Contributor: C. Peter Chen
ww2dbaseOn 19 Apr 1944 the Japanese forces launched Operation Ichigo with 400,000 men organized in 17 divisions, supported by 12,000 vehicles and 70,000 horses. The operation had three major objectives:
- Control the entire length of the railroad between Beiping and Hong Kong
- Link up the forces in China and those in French Indochina
- Control Allied air fields in southern China
ww2dbaseAdditionally, the Japanese troops were told to destroy crops and other food supplies whenever the opportunities arose as an attempt to further worsen the Nationalist Chinese food situation.
ww2dbaseBattle of Henan
13 Apr-25 May 1944
ww2dbaseThe initial phase of Ichigo saw the Japanese 12th Corps troops moving south from Kaifeng and the 11th Corps northward from Hankou of Wuhan. After several engagements near Xuchang, Luoyang was attacked on 13 May. The three divisions defending Luoyang under the command of Tang Enbo was defeated on 25 May. All of Henan Province was taken by the end of the month.
ww2dbaseFourth Battle of Changsha
ww2dbaseIn the first week of Jun, Japanese forces marched southward along the railroad toward Changsha and engaged at the Hunan Province city for the fourth time in the Second Sino-Japanese War. With 360,000 in ground troops alone, this attack was the largest during the entire war with China. With overwhelming force, the previously stalwart defenders of Changsha faltered, and the city was taken by the Japanese. Nearby, the city of Hengyang and the nearby airfield held against the initial assault. In Aug, the second attack against Hengyang commenced with the Japanese 11th Division taking heavy casualties from well-laid Chinese defensive emplacements. The 58th Division, however, was able to breach the Chinese defense and enter the city. The Chinese attempted to send in reinforcements, but the attacking Japanese forces prevented the reinforcements from reaching their comrades now trapped in the city. Hengyang was taken after a total of 47 days of fighting with heavy tolls on the Japanese, who had suffered over 900 officer casualties, including 390 deaths.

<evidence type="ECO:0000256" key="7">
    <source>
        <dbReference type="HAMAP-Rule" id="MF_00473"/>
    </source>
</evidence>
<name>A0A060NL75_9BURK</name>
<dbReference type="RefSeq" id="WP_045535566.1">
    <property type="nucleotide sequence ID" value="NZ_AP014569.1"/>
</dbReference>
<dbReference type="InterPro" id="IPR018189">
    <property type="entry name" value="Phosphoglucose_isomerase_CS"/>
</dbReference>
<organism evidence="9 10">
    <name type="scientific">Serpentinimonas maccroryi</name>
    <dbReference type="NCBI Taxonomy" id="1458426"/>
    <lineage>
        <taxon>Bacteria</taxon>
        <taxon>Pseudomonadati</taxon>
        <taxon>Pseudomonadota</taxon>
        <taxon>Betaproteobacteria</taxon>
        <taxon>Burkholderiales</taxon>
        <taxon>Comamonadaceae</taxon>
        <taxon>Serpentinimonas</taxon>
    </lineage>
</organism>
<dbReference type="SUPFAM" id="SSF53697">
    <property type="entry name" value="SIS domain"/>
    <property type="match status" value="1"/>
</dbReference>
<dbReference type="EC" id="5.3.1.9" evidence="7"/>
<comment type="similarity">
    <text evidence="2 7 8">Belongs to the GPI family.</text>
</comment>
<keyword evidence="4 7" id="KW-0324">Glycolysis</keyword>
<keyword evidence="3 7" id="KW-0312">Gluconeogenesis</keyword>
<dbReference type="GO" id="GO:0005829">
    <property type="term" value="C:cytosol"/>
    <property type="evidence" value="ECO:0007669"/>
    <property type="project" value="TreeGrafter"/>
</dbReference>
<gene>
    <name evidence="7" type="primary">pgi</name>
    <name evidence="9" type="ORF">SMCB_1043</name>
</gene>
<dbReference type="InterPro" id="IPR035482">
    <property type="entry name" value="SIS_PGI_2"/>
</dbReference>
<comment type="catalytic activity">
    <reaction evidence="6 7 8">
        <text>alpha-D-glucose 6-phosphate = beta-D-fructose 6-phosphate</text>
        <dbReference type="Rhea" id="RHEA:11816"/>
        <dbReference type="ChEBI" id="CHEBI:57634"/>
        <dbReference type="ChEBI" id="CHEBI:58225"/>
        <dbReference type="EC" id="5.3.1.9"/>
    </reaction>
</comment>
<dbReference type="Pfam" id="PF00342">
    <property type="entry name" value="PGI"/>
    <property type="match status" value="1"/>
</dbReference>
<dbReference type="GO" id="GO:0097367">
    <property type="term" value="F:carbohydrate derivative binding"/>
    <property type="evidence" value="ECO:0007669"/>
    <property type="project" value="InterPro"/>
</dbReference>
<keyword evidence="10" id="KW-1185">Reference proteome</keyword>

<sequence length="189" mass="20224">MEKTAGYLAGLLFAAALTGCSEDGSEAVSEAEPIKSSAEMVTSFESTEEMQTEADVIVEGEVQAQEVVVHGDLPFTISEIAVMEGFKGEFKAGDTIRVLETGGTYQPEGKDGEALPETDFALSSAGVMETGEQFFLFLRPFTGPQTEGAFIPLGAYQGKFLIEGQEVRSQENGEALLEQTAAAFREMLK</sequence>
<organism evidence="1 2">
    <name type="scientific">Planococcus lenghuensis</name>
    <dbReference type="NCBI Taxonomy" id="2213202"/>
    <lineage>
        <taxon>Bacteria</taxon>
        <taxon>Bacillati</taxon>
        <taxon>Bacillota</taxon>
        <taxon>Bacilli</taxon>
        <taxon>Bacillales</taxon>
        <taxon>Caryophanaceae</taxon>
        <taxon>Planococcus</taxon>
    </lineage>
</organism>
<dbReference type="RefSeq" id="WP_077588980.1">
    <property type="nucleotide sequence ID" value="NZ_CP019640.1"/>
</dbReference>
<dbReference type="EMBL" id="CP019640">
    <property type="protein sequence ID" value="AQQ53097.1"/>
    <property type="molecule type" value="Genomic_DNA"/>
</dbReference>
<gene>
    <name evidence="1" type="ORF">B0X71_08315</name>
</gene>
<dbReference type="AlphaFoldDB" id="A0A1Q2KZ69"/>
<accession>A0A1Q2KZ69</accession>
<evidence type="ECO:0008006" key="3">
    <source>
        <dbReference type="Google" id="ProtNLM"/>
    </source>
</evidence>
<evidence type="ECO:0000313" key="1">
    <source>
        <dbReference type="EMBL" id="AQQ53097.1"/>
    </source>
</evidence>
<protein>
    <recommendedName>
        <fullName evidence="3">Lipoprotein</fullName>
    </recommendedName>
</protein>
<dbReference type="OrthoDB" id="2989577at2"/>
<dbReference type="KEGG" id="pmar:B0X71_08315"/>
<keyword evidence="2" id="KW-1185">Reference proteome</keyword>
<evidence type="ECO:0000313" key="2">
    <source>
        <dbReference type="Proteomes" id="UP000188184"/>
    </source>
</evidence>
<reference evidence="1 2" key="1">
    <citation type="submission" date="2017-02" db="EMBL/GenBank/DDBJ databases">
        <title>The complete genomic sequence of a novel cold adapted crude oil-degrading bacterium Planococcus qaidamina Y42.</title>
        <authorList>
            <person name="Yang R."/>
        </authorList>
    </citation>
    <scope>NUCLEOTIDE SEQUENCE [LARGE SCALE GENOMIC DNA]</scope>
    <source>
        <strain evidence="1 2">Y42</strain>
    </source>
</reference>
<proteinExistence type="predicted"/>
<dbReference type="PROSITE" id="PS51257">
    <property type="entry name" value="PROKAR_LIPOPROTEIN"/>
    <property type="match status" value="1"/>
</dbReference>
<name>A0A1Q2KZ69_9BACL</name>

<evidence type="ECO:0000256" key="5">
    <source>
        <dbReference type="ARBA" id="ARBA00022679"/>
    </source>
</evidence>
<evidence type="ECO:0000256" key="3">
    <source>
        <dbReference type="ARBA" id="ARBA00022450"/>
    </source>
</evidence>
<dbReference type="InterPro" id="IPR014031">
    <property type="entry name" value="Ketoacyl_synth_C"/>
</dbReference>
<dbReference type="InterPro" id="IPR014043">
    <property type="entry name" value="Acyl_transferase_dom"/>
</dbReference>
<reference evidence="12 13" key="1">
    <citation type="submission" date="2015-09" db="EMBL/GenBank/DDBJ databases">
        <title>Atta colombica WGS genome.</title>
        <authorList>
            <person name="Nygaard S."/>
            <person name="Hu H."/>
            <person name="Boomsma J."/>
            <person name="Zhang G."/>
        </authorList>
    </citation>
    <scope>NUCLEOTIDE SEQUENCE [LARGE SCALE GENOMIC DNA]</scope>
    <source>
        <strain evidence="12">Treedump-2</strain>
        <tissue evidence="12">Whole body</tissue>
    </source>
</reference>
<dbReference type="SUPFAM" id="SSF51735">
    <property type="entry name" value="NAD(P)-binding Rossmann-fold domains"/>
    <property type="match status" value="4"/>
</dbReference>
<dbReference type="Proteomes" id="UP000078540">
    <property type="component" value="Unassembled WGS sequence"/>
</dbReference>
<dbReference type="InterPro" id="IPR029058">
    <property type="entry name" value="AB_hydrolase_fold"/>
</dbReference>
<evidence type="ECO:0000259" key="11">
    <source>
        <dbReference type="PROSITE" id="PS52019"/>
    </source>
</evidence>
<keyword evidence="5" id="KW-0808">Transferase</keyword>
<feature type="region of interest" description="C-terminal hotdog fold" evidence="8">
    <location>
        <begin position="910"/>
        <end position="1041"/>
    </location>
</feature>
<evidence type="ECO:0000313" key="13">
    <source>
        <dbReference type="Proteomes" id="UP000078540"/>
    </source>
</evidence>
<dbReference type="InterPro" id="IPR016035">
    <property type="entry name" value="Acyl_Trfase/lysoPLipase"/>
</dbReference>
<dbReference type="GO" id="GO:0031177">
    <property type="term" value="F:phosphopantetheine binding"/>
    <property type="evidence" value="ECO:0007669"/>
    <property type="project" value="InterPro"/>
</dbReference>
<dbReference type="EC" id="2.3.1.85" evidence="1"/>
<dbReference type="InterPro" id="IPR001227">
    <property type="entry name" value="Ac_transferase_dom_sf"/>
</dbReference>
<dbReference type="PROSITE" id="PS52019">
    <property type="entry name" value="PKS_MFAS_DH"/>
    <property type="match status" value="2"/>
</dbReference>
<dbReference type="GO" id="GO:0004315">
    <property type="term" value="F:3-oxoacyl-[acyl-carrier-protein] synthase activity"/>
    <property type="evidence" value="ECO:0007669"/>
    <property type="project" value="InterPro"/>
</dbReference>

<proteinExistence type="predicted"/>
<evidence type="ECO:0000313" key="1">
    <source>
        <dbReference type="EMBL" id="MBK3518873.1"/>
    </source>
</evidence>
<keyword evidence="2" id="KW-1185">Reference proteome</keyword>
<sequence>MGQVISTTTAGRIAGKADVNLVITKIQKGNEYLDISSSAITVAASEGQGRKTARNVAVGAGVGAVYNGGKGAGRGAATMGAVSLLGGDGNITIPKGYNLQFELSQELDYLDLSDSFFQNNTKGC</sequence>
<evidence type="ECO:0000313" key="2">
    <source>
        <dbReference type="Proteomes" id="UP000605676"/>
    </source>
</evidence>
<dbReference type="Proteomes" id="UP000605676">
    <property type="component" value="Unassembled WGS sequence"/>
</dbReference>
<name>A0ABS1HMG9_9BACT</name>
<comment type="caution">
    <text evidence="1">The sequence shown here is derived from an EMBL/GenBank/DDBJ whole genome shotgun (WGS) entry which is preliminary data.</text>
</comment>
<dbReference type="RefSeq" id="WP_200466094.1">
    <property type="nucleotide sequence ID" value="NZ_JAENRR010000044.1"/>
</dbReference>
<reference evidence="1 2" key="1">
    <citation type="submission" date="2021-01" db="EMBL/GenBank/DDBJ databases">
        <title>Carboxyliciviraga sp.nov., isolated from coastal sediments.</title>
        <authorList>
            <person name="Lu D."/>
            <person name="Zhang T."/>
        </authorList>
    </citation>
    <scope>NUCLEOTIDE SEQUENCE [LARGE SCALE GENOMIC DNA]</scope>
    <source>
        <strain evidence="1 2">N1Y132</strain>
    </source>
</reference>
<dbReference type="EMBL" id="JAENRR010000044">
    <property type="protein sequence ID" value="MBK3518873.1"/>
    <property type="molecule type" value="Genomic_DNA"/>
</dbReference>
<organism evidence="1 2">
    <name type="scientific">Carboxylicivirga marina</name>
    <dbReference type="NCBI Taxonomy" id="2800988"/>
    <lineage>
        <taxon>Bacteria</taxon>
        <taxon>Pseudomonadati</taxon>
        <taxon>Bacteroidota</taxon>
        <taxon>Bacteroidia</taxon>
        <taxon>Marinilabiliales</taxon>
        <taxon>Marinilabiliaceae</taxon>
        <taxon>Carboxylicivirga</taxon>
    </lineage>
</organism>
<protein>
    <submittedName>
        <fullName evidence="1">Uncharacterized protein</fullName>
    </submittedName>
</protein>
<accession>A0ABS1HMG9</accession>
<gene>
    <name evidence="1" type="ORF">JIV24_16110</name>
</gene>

ww2dbaseIn addition to the loss of the airfield at Hengyang, another at Lingling, also in Hunan Province, was captured by the Japanese during this campaign.
ww2dbaseThis engagement was also known as Battle of Hengyang-Changsha.
ww2dbaseBattle of Battle of Guilin-Liuzhou
1 Nov-11 Nov 1944
ww2dbaseStarting on 16 Aug 1944, the Japanese 11th and 23rd Armies began to move into the northeastern region of the Guangxi Province. The total of 120,000 Chinese troops fought an effective delay action campaign that did not allow the 150,000 Japanese troops to reach Guilin (Kweilin) and Liuzhou until 1 Nov. Guilin and Liuzhou were defended largely by troops who had recently retreated from the Fourth Battle of Changsha, therefore not only under-strength but also morale-broken. The 20,000 Chinese troops there managed to hold on to the two cities for ten days before retreating. Two-thirds of Guangxi fell under Japanese control by the end of the month, along with all the Allied airfields in the region. Nanning, the capital of Guangxi, fell in Dec. The Chinese suffered 100,000 casualties in Guangxi between Aug and Dec 1944, while the Japanese suffered 60,000.
ww2dbaseThe Japanese units involved in this battle were accused of conducting a reprisal operation against Chinese civilians that left over 200,000 dead.